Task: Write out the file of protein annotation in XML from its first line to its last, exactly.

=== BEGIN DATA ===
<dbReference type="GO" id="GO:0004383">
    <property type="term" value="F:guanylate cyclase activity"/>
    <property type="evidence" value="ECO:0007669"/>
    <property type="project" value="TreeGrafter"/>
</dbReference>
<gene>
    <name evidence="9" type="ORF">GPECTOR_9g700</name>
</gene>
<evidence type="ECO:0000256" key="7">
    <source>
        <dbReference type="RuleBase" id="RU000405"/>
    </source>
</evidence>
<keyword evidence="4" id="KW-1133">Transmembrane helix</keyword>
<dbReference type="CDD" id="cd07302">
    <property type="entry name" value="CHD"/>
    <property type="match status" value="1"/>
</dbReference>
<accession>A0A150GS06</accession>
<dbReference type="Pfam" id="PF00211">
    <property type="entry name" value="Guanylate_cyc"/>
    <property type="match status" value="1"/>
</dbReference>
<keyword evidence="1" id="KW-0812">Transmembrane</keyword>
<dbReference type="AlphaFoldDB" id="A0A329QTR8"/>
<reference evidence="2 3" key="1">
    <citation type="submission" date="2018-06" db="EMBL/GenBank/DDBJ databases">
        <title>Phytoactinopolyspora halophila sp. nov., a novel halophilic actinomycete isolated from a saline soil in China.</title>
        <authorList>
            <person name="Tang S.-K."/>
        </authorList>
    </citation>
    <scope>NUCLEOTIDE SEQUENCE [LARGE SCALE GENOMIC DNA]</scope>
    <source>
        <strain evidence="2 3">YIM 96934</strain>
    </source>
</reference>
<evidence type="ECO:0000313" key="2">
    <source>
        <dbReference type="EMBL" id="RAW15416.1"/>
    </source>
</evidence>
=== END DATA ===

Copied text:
<dbReference type="GO" id="GO:0004383">
    <property type="term" value="F:guanylate cyclase activity"/>
    <property type="evidence" value="ECO:0007669"/>
    <property type="project" value="TreeGrafter"/>
</dbReference>
<gene>
    <name evidence="9" type="ORF">GPECTOR_9g700</name>
</gene>
<evidence type="ECO:0000256" key="7">
    <source>
        <dbReference type="RuleBase" id="RU000405"/>
    </source>
</evidence>
<keyword evidence="4" id="KW-1133">Transmembrane helix</keyword>
<dbReference type="CDD" id="cd07302">
    <property type="entry name" value="CHD"/>
    <property type="match status" value="1"/>
</dbReference>
<accession>A0A150GS06</accession>
<dbReference type="Pfam" id="PF00211">
    <property type="entry name" value="Guanylate_cyc"/>
    <property type="match status" value="1"/>
</dbReference>
<keyword evidence="1" id="KW-0812">Transmembrane</keyword>
<dbReference type="AlphaFoldDB" id="A0A329QTR8"/>
<reference evidence="2 3" key="1">
    <citation type="submission" date="2018-06" db="EMBL/GenBank/DDBJ databases">
        <title>Phytoactinopolyspora halophila sp. nov., a novel halophilic actinomycete isolated from a saline soil in China.</title>
        <authorList>
            <person name="Tang S.-K."/>
        </authorList>
    </citation>
    <scope>NUCLEOTIDE SEQUENCE [LARGE SCALE GENOMIC DNA]</scope>
    <source>
        <strain evidence="2 3">YIM 96934</strain>
    </source>
</reference>
<evidence type="ECO:0000313" key="2">
    <source>
        <dbReference type="EMBL" id="RAW15416.1"/>
    </source>
</evidence>